I found that there is usually at least two 'wards' one for people who are more out of control and one for those who are not. If you still threaten suicide while you are there or make them worry some how while you are there you will probably be in with the more out of control people. Once I was on what they call 'one on one' or open door seclusion. They had to have eye's or a camera on me at all times (I did get to showwer/bathroom but someone was outside the door). That was my worst acute experience and doesn't happen to most people or me the other times. Everytime there I would get a quick medical evaluation, blood, pee, vitals, etc.
    I would highly suggest not going to a hospital that accepts indigent patients (most US cities have one), I spent time in just an ER there once and was just flat out threatened when I got there that if I missed behaved I would get 3 painful shots. I got out of there as soon as I could. As someone else said, if where you go has no beds available you may be transferred, so you actually can call or your doctor will call and find out if they do have open beds.
    Overall, my experience in private hospitals has been OK. If you find yourself getting close to suiciding you should absolutely go to the hospital.
  14. alison

    alison Well-Known Member

    Hmm.. would you say that you are in immediate danger of hurting yourself?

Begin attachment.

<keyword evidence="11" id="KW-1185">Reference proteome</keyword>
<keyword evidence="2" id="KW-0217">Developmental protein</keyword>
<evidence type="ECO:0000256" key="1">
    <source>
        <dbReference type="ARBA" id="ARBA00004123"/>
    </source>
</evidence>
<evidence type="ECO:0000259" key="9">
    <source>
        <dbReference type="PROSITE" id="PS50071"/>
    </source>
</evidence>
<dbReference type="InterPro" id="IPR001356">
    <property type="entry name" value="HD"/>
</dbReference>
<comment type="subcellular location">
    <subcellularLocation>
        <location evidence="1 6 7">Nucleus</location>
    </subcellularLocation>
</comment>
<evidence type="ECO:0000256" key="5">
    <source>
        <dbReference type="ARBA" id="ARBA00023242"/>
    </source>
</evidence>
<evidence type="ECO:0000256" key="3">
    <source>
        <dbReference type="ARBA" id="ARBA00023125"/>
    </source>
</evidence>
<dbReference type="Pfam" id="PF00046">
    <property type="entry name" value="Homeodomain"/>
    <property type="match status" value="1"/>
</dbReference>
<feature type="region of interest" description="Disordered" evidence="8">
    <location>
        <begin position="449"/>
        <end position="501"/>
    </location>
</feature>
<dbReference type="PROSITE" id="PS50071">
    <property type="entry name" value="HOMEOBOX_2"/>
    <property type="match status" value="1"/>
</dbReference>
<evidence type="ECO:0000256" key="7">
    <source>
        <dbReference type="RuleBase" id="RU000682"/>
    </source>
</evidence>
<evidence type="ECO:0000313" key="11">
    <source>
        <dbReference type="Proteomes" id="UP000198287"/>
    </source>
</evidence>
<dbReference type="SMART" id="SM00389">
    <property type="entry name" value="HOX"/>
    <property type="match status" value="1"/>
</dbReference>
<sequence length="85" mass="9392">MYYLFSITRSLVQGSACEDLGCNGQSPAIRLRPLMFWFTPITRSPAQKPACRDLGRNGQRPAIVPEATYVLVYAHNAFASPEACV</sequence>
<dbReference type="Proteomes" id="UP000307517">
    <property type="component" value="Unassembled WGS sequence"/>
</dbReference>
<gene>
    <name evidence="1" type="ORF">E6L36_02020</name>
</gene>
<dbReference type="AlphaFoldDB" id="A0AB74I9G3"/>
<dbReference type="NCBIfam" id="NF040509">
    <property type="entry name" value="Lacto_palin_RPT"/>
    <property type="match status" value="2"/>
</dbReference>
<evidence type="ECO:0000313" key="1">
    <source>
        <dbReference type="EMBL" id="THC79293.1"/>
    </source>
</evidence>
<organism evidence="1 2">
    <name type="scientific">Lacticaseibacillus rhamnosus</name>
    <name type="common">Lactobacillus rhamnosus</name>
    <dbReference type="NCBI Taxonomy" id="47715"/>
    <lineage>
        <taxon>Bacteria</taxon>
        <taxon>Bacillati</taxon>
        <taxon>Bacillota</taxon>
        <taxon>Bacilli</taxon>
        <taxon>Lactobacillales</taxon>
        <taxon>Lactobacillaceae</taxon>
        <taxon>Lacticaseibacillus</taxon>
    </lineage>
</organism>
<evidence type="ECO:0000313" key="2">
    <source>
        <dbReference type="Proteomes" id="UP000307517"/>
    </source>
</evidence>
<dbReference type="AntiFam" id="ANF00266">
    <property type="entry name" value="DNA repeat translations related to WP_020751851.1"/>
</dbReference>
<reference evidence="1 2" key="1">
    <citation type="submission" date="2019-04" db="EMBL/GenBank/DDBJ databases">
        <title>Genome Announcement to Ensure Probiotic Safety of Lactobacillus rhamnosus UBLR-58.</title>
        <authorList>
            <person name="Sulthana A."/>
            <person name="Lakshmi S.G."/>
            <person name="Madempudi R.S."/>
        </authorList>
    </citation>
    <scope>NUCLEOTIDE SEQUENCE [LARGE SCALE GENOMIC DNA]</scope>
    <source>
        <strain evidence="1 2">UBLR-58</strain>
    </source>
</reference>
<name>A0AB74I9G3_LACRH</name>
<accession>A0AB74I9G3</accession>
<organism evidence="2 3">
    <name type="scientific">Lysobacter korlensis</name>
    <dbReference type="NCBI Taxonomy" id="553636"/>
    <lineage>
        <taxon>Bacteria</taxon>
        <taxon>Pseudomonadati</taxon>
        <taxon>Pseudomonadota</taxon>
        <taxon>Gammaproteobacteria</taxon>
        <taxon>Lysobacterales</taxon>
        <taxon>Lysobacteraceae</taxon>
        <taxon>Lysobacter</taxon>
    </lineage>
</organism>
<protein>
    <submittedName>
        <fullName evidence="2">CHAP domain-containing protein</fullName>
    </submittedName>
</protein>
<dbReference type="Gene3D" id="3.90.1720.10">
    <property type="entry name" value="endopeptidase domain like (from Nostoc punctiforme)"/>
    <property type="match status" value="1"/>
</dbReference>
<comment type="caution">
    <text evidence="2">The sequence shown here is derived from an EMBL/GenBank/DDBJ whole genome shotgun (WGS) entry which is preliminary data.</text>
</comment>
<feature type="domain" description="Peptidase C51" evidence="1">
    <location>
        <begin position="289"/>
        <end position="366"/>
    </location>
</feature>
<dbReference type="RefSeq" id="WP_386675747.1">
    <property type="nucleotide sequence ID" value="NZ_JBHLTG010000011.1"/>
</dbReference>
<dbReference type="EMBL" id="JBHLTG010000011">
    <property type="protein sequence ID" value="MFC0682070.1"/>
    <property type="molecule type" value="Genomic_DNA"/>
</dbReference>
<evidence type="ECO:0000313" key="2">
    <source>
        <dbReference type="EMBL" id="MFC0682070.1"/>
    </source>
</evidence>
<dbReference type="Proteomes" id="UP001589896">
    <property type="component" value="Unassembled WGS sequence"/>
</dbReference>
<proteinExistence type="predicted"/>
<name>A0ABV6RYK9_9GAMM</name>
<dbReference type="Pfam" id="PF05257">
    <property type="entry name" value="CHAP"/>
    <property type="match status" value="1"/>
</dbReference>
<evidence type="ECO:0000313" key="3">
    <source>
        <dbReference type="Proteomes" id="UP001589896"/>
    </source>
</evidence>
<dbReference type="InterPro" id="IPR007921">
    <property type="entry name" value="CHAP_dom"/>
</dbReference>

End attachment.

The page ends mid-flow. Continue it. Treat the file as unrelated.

I ask this because perhaps a partial hospitalization program would be better for you than inpatient. Obviously, if you are in immediate danger of hurting yourself and don't feel safe, inpatient can be a useful & necessary form of treatment. However, from what I've heard from others (I've never been inpatient), inpatient can be painful/stressful/traumatizing..

    I did a partial hospitalization program earlier this year, and I absolutely loved it. It was difficult, yes, but I think it helped me tons. Basically, you are at the hospital all day, but then leave at night to sleep in your own home. You aren't as supervised as you would be as inpatient, and they don't do anything invasive like search you or anything. I did have to get blood work done and urine tests.. I'm not sure if that's typical or not - they wanted to check in on that because I had been abusing several prescription medicines. In my partial program I spent most my time in groups (~8 ish people), but saw my psychiatrist and my counselor every day. I also met with a dietician, social worker, and a doctor (non-psychiatric, a GP). If you want to talk any more about partial programs, feel free to send me a pm! I'm hugely in favor of them =]

    good luck in whatever you decide to do! It's good you're being proactive :)